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POLICE fired tear gas at protesters in Athens today who were demonstrating against a government attack on the right to strike.
More than 20,000 people marched in the Greek capital as parliament was set to approve an austerity Bill, potentially the last major cuts package in the country’s latest bailout programme.
Ferry workers staged a 24-hour strike in protest at the package, which includes measures limiting trade unions’ ability to take industrial action.
Public transport in Athens was also affected as metro workers walked out.
The communist-affiliated Pame union federation, which took part in the demonstration, called on other unions to give a “militant response” to the Syriza-led government’s latest anti-worker measures. It also appealed for international support for the struggle.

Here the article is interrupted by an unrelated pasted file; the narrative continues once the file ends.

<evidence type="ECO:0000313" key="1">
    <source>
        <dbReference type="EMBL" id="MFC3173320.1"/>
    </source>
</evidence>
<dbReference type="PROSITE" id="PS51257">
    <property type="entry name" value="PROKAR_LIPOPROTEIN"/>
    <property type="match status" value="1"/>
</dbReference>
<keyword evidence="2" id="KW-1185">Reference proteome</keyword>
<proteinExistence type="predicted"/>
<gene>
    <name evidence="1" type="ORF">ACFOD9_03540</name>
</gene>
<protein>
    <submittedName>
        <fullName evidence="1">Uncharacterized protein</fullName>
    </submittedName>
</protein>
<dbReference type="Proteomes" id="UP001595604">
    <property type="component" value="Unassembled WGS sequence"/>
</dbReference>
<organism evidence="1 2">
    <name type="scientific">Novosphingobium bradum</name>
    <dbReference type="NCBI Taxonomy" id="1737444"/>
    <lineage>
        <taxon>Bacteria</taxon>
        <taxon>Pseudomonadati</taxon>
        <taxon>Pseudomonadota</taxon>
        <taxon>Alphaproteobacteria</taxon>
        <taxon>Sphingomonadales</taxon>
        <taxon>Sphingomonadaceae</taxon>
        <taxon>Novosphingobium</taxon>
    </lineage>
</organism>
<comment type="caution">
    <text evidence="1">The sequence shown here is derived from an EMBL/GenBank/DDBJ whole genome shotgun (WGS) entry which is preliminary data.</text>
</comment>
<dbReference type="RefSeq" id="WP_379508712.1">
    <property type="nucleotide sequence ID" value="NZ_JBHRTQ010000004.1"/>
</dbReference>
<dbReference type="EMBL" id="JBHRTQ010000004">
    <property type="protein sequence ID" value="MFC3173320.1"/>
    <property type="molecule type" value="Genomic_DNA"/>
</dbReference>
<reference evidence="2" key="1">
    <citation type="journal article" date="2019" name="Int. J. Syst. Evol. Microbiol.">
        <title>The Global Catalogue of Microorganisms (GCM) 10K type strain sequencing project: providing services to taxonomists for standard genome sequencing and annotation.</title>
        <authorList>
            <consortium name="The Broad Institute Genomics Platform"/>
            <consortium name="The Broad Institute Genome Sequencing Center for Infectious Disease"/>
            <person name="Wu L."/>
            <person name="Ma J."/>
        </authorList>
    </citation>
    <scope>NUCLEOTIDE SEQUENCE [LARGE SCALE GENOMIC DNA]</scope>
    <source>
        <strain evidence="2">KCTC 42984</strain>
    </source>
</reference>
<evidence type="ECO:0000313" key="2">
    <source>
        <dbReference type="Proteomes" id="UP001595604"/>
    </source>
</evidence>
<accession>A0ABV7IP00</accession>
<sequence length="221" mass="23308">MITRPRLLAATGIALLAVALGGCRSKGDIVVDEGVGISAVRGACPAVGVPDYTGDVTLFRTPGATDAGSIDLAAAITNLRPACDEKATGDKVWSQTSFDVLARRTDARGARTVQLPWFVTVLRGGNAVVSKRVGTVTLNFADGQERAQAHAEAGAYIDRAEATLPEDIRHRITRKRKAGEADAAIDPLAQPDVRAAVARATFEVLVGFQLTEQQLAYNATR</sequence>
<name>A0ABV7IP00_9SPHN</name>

Greece has been unable to raise money on the international bond markets since 2010 and has implemented years of austerity, including slashing workers’ terms and conditions and pension rights, in return for a series of EU bailouts benefiting foreign banks.
Currently, unions need the support of a third of their members to take lawful industrial action, but the new law would raise the benchmark to just over 50 per cent.
Greece’s creditors hope this would reduce the frequency and number of strikes and improve productivity.
However, Pame accused the Syriza-led government of “imposing the demands of big capital” by attacking workers’ rights in order to protect big-business profitability.
Retired ship officer George Papaspyropoulos said that abolition of the right to strike “only happened during the [1967-74] junta.
“This government is leftist in name only. In deeds, it’s a junta,” he added.
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